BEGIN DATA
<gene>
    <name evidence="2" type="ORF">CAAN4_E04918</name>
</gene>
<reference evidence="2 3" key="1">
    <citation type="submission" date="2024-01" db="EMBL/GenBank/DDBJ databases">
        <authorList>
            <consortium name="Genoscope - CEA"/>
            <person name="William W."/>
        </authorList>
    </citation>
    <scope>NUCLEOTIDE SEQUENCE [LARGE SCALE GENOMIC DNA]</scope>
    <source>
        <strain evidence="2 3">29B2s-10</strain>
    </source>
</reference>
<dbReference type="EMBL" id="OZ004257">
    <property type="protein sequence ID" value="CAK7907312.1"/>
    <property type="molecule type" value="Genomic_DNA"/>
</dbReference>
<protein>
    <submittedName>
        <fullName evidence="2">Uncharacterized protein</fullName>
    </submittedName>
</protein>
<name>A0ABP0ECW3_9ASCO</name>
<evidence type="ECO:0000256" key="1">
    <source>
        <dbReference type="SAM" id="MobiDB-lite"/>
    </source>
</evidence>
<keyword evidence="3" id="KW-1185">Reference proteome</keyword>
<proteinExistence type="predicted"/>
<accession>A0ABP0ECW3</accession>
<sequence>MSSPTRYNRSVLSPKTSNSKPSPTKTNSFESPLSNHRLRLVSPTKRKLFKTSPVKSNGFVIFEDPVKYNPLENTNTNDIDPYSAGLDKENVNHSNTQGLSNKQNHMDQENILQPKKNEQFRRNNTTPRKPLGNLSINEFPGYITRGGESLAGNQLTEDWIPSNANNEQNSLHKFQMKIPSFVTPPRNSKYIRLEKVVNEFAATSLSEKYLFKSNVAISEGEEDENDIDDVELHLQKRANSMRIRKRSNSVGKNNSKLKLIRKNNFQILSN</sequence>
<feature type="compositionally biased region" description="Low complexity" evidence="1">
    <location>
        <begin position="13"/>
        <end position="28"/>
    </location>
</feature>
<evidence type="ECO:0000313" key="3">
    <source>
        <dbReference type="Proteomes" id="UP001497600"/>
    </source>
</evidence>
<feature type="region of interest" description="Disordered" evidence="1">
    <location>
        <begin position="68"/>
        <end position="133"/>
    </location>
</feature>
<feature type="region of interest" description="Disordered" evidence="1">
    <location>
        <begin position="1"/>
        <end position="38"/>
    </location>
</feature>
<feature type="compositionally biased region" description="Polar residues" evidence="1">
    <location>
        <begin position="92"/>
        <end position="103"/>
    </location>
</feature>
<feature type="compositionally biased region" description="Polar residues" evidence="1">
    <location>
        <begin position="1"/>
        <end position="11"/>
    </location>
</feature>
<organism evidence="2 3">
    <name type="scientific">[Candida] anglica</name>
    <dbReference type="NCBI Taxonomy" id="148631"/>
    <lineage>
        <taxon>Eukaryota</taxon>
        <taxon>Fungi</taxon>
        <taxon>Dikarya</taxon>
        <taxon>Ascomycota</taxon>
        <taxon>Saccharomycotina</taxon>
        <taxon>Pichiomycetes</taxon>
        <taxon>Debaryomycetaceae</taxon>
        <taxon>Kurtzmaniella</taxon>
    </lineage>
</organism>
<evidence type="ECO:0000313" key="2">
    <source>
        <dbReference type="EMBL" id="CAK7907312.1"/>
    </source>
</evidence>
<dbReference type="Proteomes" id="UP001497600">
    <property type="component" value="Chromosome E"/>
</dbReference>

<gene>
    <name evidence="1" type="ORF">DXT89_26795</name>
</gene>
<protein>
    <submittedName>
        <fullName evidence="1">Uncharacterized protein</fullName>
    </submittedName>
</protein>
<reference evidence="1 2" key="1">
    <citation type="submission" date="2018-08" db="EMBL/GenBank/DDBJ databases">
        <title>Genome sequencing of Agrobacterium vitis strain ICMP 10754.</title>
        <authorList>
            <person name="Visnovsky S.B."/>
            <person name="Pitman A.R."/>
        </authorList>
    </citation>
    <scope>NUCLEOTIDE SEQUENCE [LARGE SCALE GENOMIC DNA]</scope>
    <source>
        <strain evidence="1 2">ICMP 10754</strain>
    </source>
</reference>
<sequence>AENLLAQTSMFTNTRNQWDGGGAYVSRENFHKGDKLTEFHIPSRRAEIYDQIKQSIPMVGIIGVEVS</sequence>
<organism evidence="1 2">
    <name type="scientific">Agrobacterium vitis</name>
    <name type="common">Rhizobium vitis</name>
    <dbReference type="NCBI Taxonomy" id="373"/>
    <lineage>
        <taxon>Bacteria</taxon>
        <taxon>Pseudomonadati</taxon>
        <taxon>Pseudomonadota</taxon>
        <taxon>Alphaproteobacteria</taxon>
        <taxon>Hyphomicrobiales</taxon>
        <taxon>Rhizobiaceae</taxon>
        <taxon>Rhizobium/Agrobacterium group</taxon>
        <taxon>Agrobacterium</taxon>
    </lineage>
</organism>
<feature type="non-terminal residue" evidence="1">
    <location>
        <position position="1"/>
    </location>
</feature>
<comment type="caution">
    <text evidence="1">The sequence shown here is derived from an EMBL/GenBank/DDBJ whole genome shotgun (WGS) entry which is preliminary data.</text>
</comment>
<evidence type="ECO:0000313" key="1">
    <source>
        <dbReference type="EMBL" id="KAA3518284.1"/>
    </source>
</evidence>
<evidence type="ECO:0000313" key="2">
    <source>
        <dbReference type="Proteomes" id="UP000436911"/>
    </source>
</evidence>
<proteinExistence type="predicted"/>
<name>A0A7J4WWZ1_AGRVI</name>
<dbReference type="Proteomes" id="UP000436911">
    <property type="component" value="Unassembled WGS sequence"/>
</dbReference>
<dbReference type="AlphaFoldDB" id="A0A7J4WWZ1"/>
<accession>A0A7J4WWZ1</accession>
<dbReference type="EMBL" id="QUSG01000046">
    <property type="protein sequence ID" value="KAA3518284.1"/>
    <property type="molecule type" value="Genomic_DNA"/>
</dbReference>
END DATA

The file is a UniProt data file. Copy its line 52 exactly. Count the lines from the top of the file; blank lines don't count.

<feature type="region of interest" description="Disordered" evidence="1">